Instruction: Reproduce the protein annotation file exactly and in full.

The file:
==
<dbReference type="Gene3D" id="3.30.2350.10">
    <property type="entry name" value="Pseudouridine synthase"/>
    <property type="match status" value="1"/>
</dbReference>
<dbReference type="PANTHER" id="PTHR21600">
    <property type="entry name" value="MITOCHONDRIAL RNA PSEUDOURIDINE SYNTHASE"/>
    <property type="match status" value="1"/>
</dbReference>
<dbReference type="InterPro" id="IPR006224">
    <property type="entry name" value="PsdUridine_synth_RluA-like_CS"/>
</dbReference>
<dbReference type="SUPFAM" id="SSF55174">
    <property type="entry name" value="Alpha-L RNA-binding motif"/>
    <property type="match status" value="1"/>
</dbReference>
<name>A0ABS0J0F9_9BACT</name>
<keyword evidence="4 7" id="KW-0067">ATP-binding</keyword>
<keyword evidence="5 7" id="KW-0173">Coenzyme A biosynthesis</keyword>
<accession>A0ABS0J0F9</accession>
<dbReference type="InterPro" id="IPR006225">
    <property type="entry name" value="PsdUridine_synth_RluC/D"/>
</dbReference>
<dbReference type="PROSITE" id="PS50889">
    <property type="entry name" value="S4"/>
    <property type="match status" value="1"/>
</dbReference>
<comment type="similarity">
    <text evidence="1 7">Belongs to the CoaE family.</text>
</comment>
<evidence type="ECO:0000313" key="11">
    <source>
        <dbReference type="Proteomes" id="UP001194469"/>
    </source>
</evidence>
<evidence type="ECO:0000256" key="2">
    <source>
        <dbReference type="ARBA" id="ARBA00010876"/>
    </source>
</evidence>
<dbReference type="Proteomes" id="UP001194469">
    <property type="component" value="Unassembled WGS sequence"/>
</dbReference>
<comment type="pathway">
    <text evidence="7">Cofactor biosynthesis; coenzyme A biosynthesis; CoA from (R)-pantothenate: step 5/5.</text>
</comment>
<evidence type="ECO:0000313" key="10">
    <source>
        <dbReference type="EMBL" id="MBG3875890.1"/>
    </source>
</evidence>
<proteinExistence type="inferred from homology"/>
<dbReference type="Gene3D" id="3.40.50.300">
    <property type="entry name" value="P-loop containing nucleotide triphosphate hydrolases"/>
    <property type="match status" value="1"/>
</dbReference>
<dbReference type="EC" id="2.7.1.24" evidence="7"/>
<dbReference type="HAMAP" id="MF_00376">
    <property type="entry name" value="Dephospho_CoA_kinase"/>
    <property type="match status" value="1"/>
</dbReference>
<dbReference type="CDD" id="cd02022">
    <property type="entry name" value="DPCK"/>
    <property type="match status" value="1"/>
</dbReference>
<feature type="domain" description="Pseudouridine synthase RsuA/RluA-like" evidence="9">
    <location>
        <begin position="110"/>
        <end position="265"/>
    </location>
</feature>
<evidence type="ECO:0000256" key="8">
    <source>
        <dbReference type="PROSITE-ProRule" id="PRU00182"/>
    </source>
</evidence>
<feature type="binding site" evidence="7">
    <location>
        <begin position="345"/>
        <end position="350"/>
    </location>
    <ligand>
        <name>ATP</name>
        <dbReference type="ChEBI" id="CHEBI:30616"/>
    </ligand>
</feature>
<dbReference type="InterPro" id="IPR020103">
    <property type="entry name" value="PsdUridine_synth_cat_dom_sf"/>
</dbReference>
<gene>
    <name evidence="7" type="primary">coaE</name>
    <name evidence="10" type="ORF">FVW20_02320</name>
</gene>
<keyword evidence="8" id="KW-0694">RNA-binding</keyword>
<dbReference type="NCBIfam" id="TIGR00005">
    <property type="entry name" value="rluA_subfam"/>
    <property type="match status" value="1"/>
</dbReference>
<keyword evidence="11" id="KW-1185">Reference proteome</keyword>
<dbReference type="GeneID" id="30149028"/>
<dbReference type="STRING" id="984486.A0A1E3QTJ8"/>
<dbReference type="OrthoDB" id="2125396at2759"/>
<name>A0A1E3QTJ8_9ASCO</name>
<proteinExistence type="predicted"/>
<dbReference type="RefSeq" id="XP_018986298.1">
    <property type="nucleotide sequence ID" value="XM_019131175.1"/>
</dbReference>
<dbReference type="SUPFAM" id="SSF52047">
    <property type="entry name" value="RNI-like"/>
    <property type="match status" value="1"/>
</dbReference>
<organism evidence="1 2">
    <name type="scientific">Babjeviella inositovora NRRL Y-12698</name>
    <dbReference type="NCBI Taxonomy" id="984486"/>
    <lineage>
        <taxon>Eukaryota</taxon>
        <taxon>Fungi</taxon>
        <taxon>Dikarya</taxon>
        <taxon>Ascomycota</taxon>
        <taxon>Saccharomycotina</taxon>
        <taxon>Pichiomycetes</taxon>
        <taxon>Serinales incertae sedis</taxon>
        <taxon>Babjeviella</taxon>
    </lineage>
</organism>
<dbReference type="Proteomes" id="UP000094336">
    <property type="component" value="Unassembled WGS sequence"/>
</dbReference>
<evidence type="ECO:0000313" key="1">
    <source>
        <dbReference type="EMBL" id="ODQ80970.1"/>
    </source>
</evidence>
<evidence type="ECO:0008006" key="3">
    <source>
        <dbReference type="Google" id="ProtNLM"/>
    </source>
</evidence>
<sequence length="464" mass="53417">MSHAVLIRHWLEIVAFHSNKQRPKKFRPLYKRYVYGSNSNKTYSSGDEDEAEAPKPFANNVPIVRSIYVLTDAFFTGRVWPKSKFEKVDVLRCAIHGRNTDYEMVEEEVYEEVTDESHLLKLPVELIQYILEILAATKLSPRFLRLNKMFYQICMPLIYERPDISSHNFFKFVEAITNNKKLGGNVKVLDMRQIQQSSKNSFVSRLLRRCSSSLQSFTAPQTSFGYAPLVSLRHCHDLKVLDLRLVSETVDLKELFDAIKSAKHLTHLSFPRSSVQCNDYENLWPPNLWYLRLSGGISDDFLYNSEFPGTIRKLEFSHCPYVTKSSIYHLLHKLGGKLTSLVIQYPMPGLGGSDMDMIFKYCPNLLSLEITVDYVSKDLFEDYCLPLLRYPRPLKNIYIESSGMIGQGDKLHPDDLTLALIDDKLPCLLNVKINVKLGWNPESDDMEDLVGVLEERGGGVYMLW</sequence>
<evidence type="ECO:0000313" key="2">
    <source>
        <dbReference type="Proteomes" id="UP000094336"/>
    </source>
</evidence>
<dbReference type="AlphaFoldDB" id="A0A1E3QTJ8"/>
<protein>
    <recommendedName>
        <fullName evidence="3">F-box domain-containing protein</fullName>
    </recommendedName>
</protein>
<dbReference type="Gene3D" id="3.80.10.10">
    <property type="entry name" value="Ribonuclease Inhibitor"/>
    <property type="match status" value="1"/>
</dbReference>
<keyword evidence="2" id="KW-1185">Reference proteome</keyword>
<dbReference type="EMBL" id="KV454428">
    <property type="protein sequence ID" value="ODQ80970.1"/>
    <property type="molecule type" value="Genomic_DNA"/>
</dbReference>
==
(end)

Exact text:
<dbReference type="Gene3D" id="3.30.2350.10">
    <property type="entry name" value="Pseudouridine synthase"/>
    <property type="match status" value="1"/>
</dbReference>
<dbReference type="PANTHER" id="PTHR21600">
    <property type="entry name" value="MITOCHONDRIAL RNA PSEUDOURIDINE SYNTHASE"/>
    <property type="match status" value="1"/>
</dbReference>
<dbReference type="InterPro" id="IPR006224">
    <property type="entry name" value="PsdUridine_synth_RluA-like_CS"/>
</dbReference>
<dbReference type="SUPFAM" id="SSF55174">
    <property type="entry name" value="Alpha-L RNA-binding motif"/>
    <property type="match status" value="1"/>
</dbReference>
<name>A0ABS0J0F9_9BACT</name>
<keyword evidence="4 7" id="KW-0067">ATP-binding</keyword>
<keyword evidence="5 7" id="KW-0173">Coenzyme A biosynthesis</keyword>
<accession>A0ABS0J0F9</accession>
<dbReference type="InterPro" id="IPR006225">
    <property type="entry name" value="PsdUridine_synth_RluC/D"/>
</dbReference>
<dbReference type="PROSITE" id="PS50889">
    <property type="entry name" value="S4"/>
    <property type="match status" value="1"/>
</dbReference>
<comment type="similarity">
    <text evidence="1 7">Belongs to the CoaE family.</text>
</comment>
<evidence type="ECO:0000313" key="11">
    <source>
        <dbReference type="Proteomes" id="UP001194469"/>
    </source>
</evidence>
<evidence type="ECO:0000256" key="2">
    <source>
        <dbReference type="ARBA" id="ARBA00010876"/>
    </source>
</evidence>
<dbReference type="Proteomes" id="UP001194469">
    <property type="component" value="Unassembled WGS sequence"/>
</dbReference>
<comment type="pathway">
    <text evidence="7">Cofactor biosynthesis; coenzyme A biosynthesis; CoA from (R)-pantothenate: step 5/5.</text>
</comment>
<evidence type="ECO:0000313" key="10">
    <source>
        <dbReference type="EMBL" id="MBG3875890.1"/>
    </source>
</evidence>
<proteinExistence type="inferred from homology"/>
<dbReference type="Gene3D" id="3.40.50.300">
    <property type="entry name" value="P-loop containing nucleotide triphosphate hydrolases"/>
    <property type="match status" value="1"/>
</dbReference>
<dbReference type="EC" id="2.7.1.24" evidence="7"/>
<dbReference type="HAMAP" id="MF_00376">
    <property type="entry name" value="Dephospho_CoA_kinase"/>
    <property type="match status" value="1"/>
</dbReference>
<dbReference type="CDD" id="cd02022">
    <property type="entry name" value="DPCK"/>
    <property type="match status" value="1"/>
</dbReference>
<feature type="domain" description="Pseudouridine synthase RsuA/RluA-like" evidence="9">
    <location>
        <begin position="110"/>
        <end position="265"/>
    </location>
</feature>
<evidence type="ECO:0000256" key="8">
    <source>
        <dbReference type="PROSITE-ProRule" id="PRU00182"/>
    </source>
</evidence>
<feature type="binding site" evidence="7">
    <location>
        <begin position="345"/>
        <end position="350"/>
    </location>
    <ligand>
        <name>ATP</name>
        <dbReference type="ChEBI" id="CHEBI:30616"/>
    </ligand>
</feature>
<dbReference type="InterPro" id="IPR020103">
    <property type="entry name" value="PsdUridine_synth_cat_dom_sf"/>
</dbReference>
<gene>
    <name evidence="7" type="primary">coaE</name>
    <name evidence="10" type="ORF">FVW20_02320</name>
</gene>
<keyword evidence="8" id="KW-0694">RNA-binding</keyword>
<dbReference type="NCBIfam" id="TIGR00005">
    <property type="entry name" value="rluA_subfam"/>
    <property type="match status" value="1"/>
</dbReference>
<keyword evidence="11" id="KW-1185">Reference proteome</keyword>
<dbReference type="GeneID" id="30149028"/>
<dbReference type="STRING" id="984486.A0A1E3QTJ8"/>
<dbReference type="OrthoDB" id="2125396at2759"/>
<name>A0A1E3QTJ8_9ASCO</name>
<proteinExistence type="predicted"/>
<dbReference type="RefSeq" id="XP_018986298.1">
    <property type="nucleotide sequence ID" value="XM_019131175.1"/>
</dbReference>
<dbReference type="SUPFAM" id="SSF52047">
    <property type="entry name" value="RNI-like"/>
    <property type="match status" value="1"/>
</dbReference>
<organism evidence="1 2">
    <name type="scientific">Babjeviella inositovora NRRL Y-12698</name>
    <dbReference type="NCBI Taxonomy" id="984486"/>
    <lineage>
        <taxon>Eukaryota</taxon>
        <taxon>Fungi</taxon>
        <taxon>Dikarya</taxon>
        <taxon>Ascomycota</taxon>
        <taxon>Saccharomycotina</taxon>
        <taxon>Pichiomycetes</taxon>
        <taxon>Serinales incertae sedis</taxon>
        <taxon>Babjeviella</taxon>
    </lineage>
</organism>
<dbReference type="Proteomes" id="UP000094336">
    <property type="component" value="Unassembled WGS sequence"/>
</dbReference>
<evidence type="ECO:0000313" key="1">
    <source>
        <dbReference type="EMBL" id="ODQ80970.1"/>
    </source>
</evidence>
<evidence type="ECO:0008006" key="3">
    <source>
        <dbReference type="Google" id="ProtNLM"/>
    </source>
</evidence>
<sequence length="464" mass="53417">MSHAVLIRHWLEIVAFHSNKQRPKKFRPLYKRYVYGSNSNKTYSSGDEDEAEAPKPFANNVPIVRSIYVLTDAFFTGRVWPKSKFEKVDVLRCAIHGRNTDYEMVEEEVYEEVTDESHLLKLPVELIQYILEILAATKLSPRFLRLNKMFYQICMPLIYERPDISSHNFFKFVEAITNNKKLGGNVKVLDMRQIQQSSKNSFVSRLLRRCSSSLQSFTAPQTSFGYAPLVSLRHCHDLKVLDLRLVSETVDLKELFDAIKSAKHLTHLSFPRSSVQCNDYENLWPPNLWYLRLSGGISDDFLYNSEFPGTIRKLEFSHCPYVTKSSIYHLLHKLGGKLTSLVIQYPMPGLGGSDMDMIFKYCPNLLSLEITVDYVSKDLFEDYCLPLLRYPRPLKNIYIESSGMIGQGDKLHPDDLTLALIDDKLPCLLNVKINVKLGWNPESDDMEDLVGVLEERGGGVYMLW</sequence>
<evidence type="ECO:0000313" key="2">
    <source>
        <dbReference type="Proteomes" id="UP000094336"/>
    </source>
</evidence>
<dbReference type="AlphaFoldDB" id="A0A1E3QTJ8"/>
<protein>
    <recommendedName>
        <fullName evidence="3">F-box domain-containing protein</fullName>
    </recommendedName>
</protein>
<dbReference type="Gene3D" id="3.80.10.10">
    <property type="entry name" value="Ribonuclease Inhibitor"/>
    <property type="match status" value="1"/>
</dbReference>
<keyword evidence="2" id="KW-1185">Reference proteome</keyword>
<dbReference type="EMBL" id="KV454428">
    <property type="protein sequence ID" value="ODQ80970.1"/>
    <property type="molecule type" value="Genomic_DNA"/>
</dbReference>